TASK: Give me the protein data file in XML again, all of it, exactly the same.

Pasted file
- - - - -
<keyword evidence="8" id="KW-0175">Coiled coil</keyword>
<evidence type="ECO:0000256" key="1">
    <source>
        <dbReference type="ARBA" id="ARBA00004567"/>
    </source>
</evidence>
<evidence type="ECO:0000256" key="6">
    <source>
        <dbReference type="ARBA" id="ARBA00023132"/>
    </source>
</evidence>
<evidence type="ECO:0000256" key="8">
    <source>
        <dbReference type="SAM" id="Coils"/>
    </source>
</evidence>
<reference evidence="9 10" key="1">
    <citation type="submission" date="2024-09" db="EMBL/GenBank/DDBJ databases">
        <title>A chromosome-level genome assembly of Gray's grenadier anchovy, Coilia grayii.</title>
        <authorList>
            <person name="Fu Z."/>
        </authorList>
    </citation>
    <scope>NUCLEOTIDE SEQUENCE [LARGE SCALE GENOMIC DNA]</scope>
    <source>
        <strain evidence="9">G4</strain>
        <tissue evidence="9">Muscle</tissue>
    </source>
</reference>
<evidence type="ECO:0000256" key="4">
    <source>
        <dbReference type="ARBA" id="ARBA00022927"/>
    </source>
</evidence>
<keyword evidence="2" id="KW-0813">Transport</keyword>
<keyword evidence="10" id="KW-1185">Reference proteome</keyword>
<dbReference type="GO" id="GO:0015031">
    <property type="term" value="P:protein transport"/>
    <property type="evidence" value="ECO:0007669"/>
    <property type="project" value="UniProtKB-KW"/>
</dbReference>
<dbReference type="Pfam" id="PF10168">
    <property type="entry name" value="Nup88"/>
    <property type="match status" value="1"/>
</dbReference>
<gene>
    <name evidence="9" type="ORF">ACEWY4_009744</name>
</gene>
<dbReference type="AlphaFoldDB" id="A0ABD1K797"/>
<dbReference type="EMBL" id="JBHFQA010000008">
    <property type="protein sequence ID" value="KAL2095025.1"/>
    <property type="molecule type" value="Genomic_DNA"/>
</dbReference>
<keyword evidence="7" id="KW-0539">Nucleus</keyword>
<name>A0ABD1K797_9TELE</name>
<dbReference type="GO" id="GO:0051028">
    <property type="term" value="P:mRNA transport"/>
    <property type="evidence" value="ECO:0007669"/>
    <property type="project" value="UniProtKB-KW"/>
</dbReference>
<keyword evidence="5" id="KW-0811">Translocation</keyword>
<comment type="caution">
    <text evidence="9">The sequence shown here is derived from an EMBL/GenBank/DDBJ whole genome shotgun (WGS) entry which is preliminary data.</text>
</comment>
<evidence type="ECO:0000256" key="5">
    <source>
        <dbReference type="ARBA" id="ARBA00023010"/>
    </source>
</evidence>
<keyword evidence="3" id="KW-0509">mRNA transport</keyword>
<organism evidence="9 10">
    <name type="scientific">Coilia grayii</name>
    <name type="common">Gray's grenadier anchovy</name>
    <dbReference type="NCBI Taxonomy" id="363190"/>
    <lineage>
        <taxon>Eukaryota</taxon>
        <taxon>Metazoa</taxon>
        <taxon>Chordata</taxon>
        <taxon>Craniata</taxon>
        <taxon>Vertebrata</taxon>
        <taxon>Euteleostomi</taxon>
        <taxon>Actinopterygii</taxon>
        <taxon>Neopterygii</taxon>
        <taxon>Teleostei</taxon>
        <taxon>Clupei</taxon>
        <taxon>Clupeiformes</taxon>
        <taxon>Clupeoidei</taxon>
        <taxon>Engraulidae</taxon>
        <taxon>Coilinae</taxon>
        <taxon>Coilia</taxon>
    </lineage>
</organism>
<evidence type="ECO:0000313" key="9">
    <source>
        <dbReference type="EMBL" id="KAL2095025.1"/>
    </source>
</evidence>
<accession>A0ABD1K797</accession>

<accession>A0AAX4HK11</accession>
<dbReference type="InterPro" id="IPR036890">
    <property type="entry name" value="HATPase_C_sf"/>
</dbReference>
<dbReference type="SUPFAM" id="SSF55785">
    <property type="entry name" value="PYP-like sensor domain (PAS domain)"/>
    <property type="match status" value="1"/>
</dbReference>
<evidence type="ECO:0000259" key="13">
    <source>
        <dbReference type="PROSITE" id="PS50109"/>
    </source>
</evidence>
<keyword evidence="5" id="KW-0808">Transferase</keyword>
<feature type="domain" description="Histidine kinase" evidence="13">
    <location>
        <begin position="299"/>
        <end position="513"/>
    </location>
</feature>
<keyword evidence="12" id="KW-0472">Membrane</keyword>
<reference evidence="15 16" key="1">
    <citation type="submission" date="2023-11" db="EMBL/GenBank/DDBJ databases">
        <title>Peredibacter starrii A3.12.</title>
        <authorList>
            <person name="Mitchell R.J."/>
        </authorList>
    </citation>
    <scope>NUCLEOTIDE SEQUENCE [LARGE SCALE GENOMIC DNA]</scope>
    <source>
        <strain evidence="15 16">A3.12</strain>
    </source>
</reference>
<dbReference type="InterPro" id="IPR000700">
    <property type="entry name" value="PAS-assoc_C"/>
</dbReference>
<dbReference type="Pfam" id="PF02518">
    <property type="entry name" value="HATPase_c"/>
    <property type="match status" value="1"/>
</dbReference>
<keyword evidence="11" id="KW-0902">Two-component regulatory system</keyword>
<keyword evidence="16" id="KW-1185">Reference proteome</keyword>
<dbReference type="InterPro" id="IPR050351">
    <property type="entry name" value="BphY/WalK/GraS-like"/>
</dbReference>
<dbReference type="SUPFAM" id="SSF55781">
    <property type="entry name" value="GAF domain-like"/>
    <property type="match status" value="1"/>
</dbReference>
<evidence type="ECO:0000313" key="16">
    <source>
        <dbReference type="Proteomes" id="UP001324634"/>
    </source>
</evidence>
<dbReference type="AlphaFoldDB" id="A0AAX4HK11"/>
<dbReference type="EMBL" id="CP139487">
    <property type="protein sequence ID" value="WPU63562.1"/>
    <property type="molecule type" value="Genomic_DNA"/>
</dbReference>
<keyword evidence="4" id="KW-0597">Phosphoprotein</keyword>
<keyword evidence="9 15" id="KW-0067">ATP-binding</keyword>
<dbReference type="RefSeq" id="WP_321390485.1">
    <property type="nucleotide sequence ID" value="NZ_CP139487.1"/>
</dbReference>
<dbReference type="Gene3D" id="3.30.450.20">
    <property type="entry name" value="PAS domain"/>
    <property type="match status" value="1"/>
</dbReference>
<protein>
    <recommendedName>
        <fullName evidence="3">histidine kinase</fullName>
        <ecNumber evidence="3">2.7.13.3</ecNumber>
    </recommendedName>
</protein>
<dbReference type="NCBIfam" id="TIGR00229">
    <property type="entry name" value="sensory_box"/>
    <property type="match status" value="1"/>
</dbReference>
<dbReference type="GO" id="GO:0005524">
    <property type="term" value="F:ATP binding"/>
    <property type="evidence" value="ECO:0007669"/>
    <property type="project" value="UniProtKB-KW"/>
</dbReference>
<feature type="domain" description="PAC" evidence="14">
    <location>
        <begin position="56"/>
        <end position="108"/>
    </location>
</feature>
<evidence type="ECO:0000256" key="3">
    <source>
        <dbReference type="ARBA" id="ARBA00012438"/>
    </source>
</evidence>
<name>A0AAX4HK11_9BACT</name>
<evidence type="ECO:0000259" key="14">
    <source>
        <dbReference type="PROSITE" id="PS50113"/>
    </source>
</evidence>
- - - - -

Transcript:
<keyword evidence="8" id="KW-0175">Coiled coil</keyword>
<evidence type="ECO:0000256" key="1">
    <source>
        <dbReference type="ARBA" id="ARBA00004567"/>
    </source>
</evidence>
<evidence type="ECO:0000256" key="6">
    <source>
        <dbReference type="ARBA" id="ARBA00023132"/>
    </source>
</evidence>
<evidence type="ECO:0000256" key="8">
    <source>
        <dbReference type="SAM" id="Coils"/>
    </source>
</evidence>
<reference evidence="9 10" key="1">
    <citation type="submission" date="2024-09" db="EMBL/GenBank/DDBJ databases">
        <title>A chromosome-level genome assembly of Gray's grenadier anchovy, Coilia grayii.</title>
        <authorList>
            <person name="Fu Z."/>
        </authorList>
    </citation>
    <scope>NUCLEOTIDE SEQUENCE [LARGE SCALE GENOMIC DNA]</scope>
    <source>
        <strain evidence="9">G4</strain>
        <tissue evidence="9">Muscle</tissue>
    </source>
</reference>
<evidence type="ECO:0000256" key="4">
    <source>
        <dbReference type="ARBA" id="ARBA00022927"/>
    </source>
</evidence>
<keyword evidence="2" id="KW-0813">Transport</keyword>
<keyword evidence="10" id="KW-1185">Reference proteome</keyword>
<dbReference type="GO" id="GO:0015031">
    <property type="term" value="P:protein transport"/>
    <property type="evidence" value="ECO:0007669"/>
    <property type="project" value="UniProtKB-KW"/>
</dbReference>
<dbReference type="Pfam" id="PF10168">
    <property type="entry name" value="Nup88"/>
    <property type="match status" value="1"/>
</dbReference>
<gene>
    <name evidence="9" type="ORF">ACEWY4_009744</name>
</gene>
<dbReference type="AlphaFoldDB" id="A0ABD1K797"/>
<dbReference type="EMBL" id="JBHFQA010000008">
    <property type="protein sequence ID" value="KAL2095025.1"/>
    <property type="molecule type" value="Genomic_DNA"/>
</dbReference>
<keyword evidence="7" id="KW-0539">Nucleus</keyword>
<name>A0ABD1K797_9TELE</name>
<dbReference type="GO" id="GO:0051028">
    <property type="term" value="P:mRNA transport"/>
    <property type="evidence" value="ECO:0007669"/>
    <property type="project" value="UniProtKB-KW"/>
</dbReference>
<keyword evidence="5" id="KW-0811">Translocation</keyword>
<comment type="caution">
    <text evidence="9">The sequence shown here is derived from an EMBL/GenBank/DDBJ whole genome shotgun (WGS) entry which is preliminary data.</text>
</comment>
<evidence type="ECO:0000256" key="5">
    <source>
        <dbReference type="ARBA" id="ARBA00023010"/>
    </source>
</evidence>
<keyword evidence="3" id="KW-0509">mRNA transport</keyword>
<organism evidence="9 10">
    <name type="scientific">Coilia grayii</name>
    <name type="common">Gray's grenadier anchovy</name>
    <dbReference type="NCBI Taxonomy" id="363190"/>
    <lineage>
        <taxon>Eukaryota</taxon>
        <taxon>Metazoa</taxon>
        <taxon>Chordata</taxon>
        <taxon>Craniata</taxon>
        <taxon>Vertebrata</taxon>
        <taxon>Euteleostomi</taxon>
        <taxon>Actinopterygii</taxon>
        <taxon>Neopterygii</taxon>
        <taxon>Teleostei</taxon>
        <taxon>Clupei</taxon>
        <taxon>Clupeiformes</taxon>
        <taxon>Clupeoidei</taxon>
        <taxon>Engraulidae</taxon>
        <taxon>Coilinae</taxon>
        <taxon>Coilia</taxon>
    </lineage>
</organism>
<evidence type="ECO:0000313" key="9">
    <source>
        <dbReference type="EMBL" id="KAL2095025.1"/>
    </source>
</evidence>
<accession>A0ABD1K797</accession>

<accession>A0AAX4HK11</accession>
<dbReference type="InterPro" id="IPR036890">
    <property type="entry name" value="HATPase_C_sf"/>
</dbReference>
<dbReference type="SUPFAM" id="SSF55785">
    <property type="entry name" value="PYP-like sensor domain (PAS domain)"/>
    <property type="match status" value="1"/>
</dbReference>
<evidence type="ECO:0000259" key="13">
    <source>
        <dbReference type="PROSITE" id="PS50109"/>
    </source>
</evidence>
<keyword evidence="5" id="KW-0808">Transferase</keyword>
<feature type="domain" description="Histidine kinase" evidence="13">
    <location>
        <begin position="299"/>
        <end position="513"/>
    </location>
</feature>
<keyword evidence="12" id="KW-0472">Membrane</keyword>
<reference evidence="15 16" key="1">
    <citation type="submission" date="2023-11" db="EMBL/GenBank/DDBJ databases">
        <title>Peredibacter starrii A3.12.</title>
        <authorList>
            <person name="Mitchell R.J."/>
        </authorList>
    </citation>
    <scope>NUCLEOTIDE SEQUENCE [LARGE SCALE GENOMIC DNA]</scope>
    <source>
        <strain evidence="15 16">A3.12</strain>
    </source>
</reference>
<dbReference type="InterPro" id="IPR000700">
    <property type="entry name" value="PAS-assoc_C"/>
</dbReference>
<dbReference type="Pfam" id="PF02518">
    <property type="entry name" value="HATPase_c"/>
    <property type="match status" value="1"/>
</dbReference>
<keyword evidence="11" id="KW-0902">Two-component regulatory system</keyword>
<keyword evidence="16" id="KW-1185">Reference proteome</keyword>
<dbReference type="InterPro" id="IPR050351">
    <property type="entry name" value="BphY/WalK/GraS-like"/>
</dbReference>
<dbReference type="SUPFAM" id="SSF55781">
    <property type="entry name" value="GAF domain-like"/>
    <property type="match status" value="1"/>
</dbReference>
<evidence type="ECO:0000313" key="16">
    <source>
        <dbReference type="Proteomes" id="UP001324634"/>
    </source>
</evidence>
<dbReference type="AlphaFoldDB" id="A0AAX4HK11"/>
<dbReference type="EMBL" id="CP139487">
    <property type="protein sequence ID" value="WPU63562.1"/>
    <property type="molecule type" value="Genomic_DNA"/>
</dbReference>
<keyword evidence="4" id="KW-0597">Phosphoprotein</keyword>
<keyword evidence="9 15" id="KW-0067">ATP-binding</keyword>
<dbReference type="RefSeq" id="WP_321390485.1">
    <property type="nucleotide sequence ID" value="NZ_CP139487.1"/>
</dbReference>
<dbReference type="Gene3D" id="3.30.450.20">
    <property type="entry name" value="PAS domain"/>
    <property type="match status" value="1"/>
</dbReference>
<protein>
    <recommendedName>
        <fullName evidence="3">histidine kinase</fullName>
        <ecNumber evidence="3">2.7.13.3</ecNumber>
    </recommendedName>
</protein>
<dbReference type="NCBIfam" id="TIGR00229">
    <property type="entry name" value="sensory_box"/>
    <property type="match status" value="1"/>
</dbReference>
<dbReference type="GO" id="GO:0005524">
    <property type="term" value="F:ATP binding"/>
    <property type="evidence" value="ECO:0007669"/>
    <property type="project" value="UniProtKB-KW"/>
</dbReference>
<feature type="domain" description="PAC" evidence="14">
    <location>
        <begin position="56"/>
        <end position="108"/>
    </location>
</feature>
<evidence type="ECO:0000256" key="3">
    <source>
        <dbReference type="ARBA" id="ARBA00012438"/>
    </source>
</evidence>
<name>A0AAX4HK11_9BACT</name>
<evidence type="ECO:0000259" key="14">
    <source>
        <dbReference type="PROSITE" id="PS50113"/>
    </source>
</evidence>